PARIS — If there's a player who shouldn't be afraid of Serena Williams' return to Grand Slam tennis at the French Open, it's certainly Garbine Muguruza.

Despite an inconsistent clay-court season so far, the two-time Grand Slam champion from Spain is among the top contenders at Roland Garros. She won her first major title two years ago by defeating Williams in the final.

Muguruza and Williams have played against each other five times, and the Venezuela-born Muguruza prevailed twice, both at the French Open. Muguruza's maiden victory over Williams in her second French Open appearance back in 2014 was a surprise, routing the defending champion 6-2, 6-2 in the second round.

This year, the third-ranked Muguruza and Williams could meet in the quarterfinals. Williams, a 23-time Grand Slam champion, is competing in her first major since giving birth to her daughter in September. She hasn't played a major since winning the Australian Open in January 2017.

"If that happens, it will be the best match for quarterfinals," Muguruza said.

Muguruza's preparations for the French Open have been far from ideal, winning just two matches on clay. After losing to Daria Kasatkina at the Madrid Open, she lost her opening match to Daria Gavrilova last week in Rome.

But the elegant and powerful Muguruza is not worried. After all, she had lost 6-1, 6-0 against Barbora Strycova in Eastbourne last year in her final warmup tournament before Wimbledon, then won the title at the All England Club.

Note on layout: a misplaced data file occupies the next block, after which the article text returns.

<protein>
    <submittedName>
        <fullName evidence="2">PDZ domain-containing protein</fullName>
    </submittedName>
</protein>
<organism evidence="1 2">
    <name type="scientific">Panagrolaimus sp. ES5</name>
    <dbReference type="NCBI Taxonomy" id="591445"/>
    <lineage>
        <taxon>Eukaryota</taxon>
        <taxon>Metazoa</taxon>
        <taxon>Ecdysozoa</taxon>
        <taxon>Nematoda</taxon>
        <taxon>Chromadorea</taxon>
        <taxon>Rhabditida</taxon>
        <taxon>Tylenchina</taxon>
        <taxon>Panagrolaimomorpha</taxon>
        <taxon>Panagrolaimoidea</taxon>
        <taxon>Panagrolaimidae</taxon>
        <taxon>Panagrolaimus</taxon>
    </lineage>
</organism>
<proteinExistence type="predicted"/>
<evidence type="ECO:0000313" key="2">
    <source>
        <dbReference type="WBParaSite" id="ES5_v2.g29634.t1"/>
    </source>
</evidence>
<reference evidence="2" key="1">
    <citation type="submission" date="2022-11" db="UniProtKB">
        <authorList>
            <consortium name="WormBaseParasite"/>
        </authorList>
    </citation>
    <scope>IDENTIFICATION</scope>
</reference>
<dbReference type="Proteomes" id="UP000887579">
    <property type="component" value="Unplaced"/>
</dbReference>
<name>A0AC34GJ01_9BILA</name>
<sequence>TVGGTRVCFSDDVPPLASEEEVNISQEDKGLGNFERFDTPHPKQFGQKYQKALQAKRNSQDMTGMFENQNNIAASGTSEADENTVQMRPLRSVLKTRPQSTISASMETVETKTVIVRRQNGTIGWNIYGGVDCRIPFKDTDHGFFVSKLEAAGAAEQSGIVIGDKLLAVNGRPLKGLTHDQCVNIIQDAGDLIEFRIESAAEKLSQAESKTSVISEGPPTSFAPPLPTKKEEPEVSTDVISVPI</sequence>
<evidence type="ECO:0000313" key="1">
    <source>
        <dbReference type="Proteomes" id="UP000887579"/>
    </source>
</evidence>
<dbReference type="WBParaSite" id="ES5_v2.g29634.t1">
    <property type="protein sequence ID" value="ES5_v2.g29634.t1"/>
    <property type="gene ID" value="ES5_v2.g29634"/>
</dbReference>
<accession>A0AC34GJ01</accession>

"It stays less in your system like before, for sure," she said about her poor performance in Rome. "You move on faster. There is no point to be sad about what happened in Rome, because now it doesn't really matter. It's true I didn't play lots of matches. But I feel like I always had a chance, and they kind of slip away, all the matches somehow, so even if it's a little bit disappointing, I feel like I was there and I had my chances. Eventually, they will come to my side."

After beating Williams in the 2016 final, Muguruza's title defense was ended in the fourth round last year by local favorite Kristina Mladenovic of France in front of a partisan crowd at Court Suzanne Lenglen.

She said not being the defending champion this year will help her adopt a more relaxed approach. She was even unaware of her first-round opponent until asked how it felt to be up against former French Open winner Svetlana Kuznetsova in the first round.

"Of course being the defending champion for the first time, it adds a lot of pressure and expectation, and for sure this year you think different," Muguruza said. "It's more relaxing, I guess."

Muguruza was handed a tricky draw in Paris. If she beats Kuznetsova, she could meet Anastasia Pavlyuchenkova of Russia in the third round, then possibly meet American CoCo Vandeweghe, who recently made it to the final in Stuttgart.

The tournament starts Sunday.